Lineups for World Series Game 5

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As the Cubs look for another opportunity to earn their third World Series title, they’ll also say goodbye to backstop David Ross, who will make his last start at Wrigley Field on Sunday night. The veteran catcher is set to retire following the conclusion of the 2016 postseason. He spent the last two seasons of his 15-year career in Chicago, during which he batted .203/.304/.351 with 11 home runs and contributed to back-to-back playoff runs.

Other changes to the Game 5 lineups: Terry Francona has Carlos Santana back in left field, while Rajai Davis will return to center field and Brandon Guyer will take over in right for his first start of the series since Game 1. The Cubs will give Jason Heyward another look in right field after the 27-year-old went 2-for-4 in Game 4.

Game time is set for 8 PM EDT; lineups are below.

INDIANS

1. Rajai Davis (R) CF
2. Jason Kipnis (L) 2B
3. Francisco Lindor (S) SS
4. Mike Napoli (R) 1B
5. Carlos Santana (S) LF
6. Jose Ramirez (S) 3B
7. Brandon Guyer (R) RF
8. Roberto Perez (R) C
9. Trevor Bauer (R) RHP

CUBS

1. Dexter Fowler (S) CF
2. Kris Bryant (R) 3B
3. Anthony Rizzo (L) 1B
4. Ben Zobrist (S) LF
5. Addison Russell (R) SS
6. Jason Heyward (L) RF
7. Javier Baez (R) 2B
8. David Ross (R) C
9. Jon Lester (L) LHP

MLB crowds jump from ’21, still below pre-pandemic levels

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PHOENIX — Even with the homer heroics of sluggers like Aaron Judge and Albert Pujols, Major League Baseball wasn’t able to coax fans to ballparks at pre-pandemic levels this season, though attendance did jump substantially from the COVID-19 affected campaign in 2021.

The 30 MLB teams drew nearly 64.6 million fans for the regular season that ended Wednesday, which is up from the 45.3 million who attended games in 2021, according to baseball-reference.com. This year’s numbers are still down from the 68.5 million who attended games in 2019, which was the last season that wasn’t affected by the pandemic.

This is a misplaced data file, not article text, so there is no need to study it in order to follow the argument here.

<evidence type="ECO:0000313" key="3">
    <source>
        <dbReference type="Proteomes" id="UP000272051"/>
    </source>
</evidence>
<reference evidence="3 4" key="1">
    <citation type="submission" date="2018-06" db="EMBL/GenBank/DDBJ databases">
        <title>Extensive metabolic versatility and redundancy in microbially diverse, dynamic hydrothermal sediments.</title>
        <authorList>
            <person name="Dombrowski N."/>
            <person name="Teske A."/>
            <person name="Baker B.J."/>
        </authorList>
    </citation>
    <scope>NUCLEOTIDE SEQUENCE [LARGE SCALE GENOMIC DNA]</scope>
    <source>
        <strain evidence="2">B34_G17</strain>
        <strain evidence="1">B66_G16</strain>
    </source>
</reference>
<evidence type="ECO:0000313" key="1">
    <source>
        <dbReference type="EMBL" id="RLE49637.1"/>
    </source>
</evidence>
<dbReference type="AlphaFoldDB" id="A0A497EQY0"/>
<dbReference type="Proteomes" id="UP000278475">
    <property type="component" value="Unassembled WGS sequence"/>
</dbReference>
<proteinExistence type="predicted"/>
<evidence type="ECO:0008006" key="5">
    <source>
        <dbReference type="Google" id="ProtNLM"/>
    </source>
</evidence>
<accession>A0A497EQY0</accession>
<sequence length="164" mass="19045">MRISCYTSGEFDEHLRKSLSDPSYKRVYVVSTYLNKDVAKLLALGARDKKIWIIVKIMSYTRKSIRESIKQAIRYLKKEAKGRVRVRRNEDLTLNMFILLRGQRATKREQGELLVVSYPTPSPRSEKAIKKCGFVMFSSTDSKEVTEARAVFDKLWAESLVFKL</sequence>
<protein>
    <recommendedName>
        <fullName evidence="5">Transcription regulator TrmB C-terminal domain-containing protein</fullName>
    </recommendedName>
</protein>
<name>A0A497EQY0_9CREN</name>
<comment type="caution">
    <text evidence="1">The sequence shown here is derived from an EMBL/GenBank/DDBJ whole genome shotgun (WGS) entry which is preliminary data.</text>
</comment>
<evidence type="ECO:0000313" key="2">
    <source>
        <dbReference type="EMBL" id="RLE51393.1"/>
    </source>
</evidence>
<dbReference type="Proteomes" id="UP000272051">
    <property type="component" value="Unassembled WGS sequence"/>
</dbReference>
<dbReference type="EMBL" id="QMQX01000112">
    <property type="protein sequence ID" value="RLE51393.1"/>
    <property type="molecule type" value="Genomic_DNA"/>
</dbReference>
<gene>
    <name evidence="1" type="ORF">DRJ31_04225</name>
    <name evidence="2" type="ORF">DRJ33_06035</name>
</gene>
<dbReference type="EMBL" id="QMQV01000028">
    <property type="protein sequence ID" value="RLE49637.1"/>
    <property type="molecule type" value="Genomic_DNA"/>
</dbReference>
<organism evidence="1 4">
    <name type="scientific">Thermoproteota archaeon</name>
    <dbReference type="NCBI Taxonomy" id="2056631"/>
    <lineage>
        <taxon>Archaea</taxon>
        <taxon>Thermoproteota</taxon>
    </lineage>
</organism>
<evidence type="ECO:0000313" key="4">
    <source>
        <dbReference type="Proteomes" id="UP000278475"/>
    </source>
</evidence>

The 111-win Los Angeles Dodgers led baseball with 3.86 million fans flocking to Dodger Stadium for an average of 47,672 per contest. The Oakland Athletics – who lost 102 games, play in an aging stadium and are the constant subject of relocation rumors – finished last, drawing just 787,902 fans for an average of less than 10,000 per game.

The St. Louis Cardinals finished second, drawing 3.32 million fans. They were followed by the Yankees (3.14 million), defending World Series champion Braves (3.13 million) and Padres (2.99 million).

The Toronto Blue Jays saw the biggest jump in attendance, rising from 805,901 fans to about 2.65 million. They were followed by the Cardinals, Yankees, Mariners, Dodgers, and Mets, which all drew more than a million fans more than in 2021.

The Rangers and Reds were the only teams to draw fewer fans than in 2021.

Only the Rangers started the 2021 season at full capacity and all 30 teams weren’t at 100% until July. No fans were allowed to attend regular season games in 2020.

MLB attendance had been declining slowly for years – even before the pandemic – after hitting its high mark of 79.4 million in 2007. This year’s 64.6 million fans is the fewest in a non-COVID-19 season since the sport expanded to 30 teams in 1998.

The lost attendance has been balanced in some ways by higher viewership on the sport’s MLB.TV streaming service. Viewers watched 11.5 billion minutes of content in 2022, which was a record high and up nearly 10% from 2021.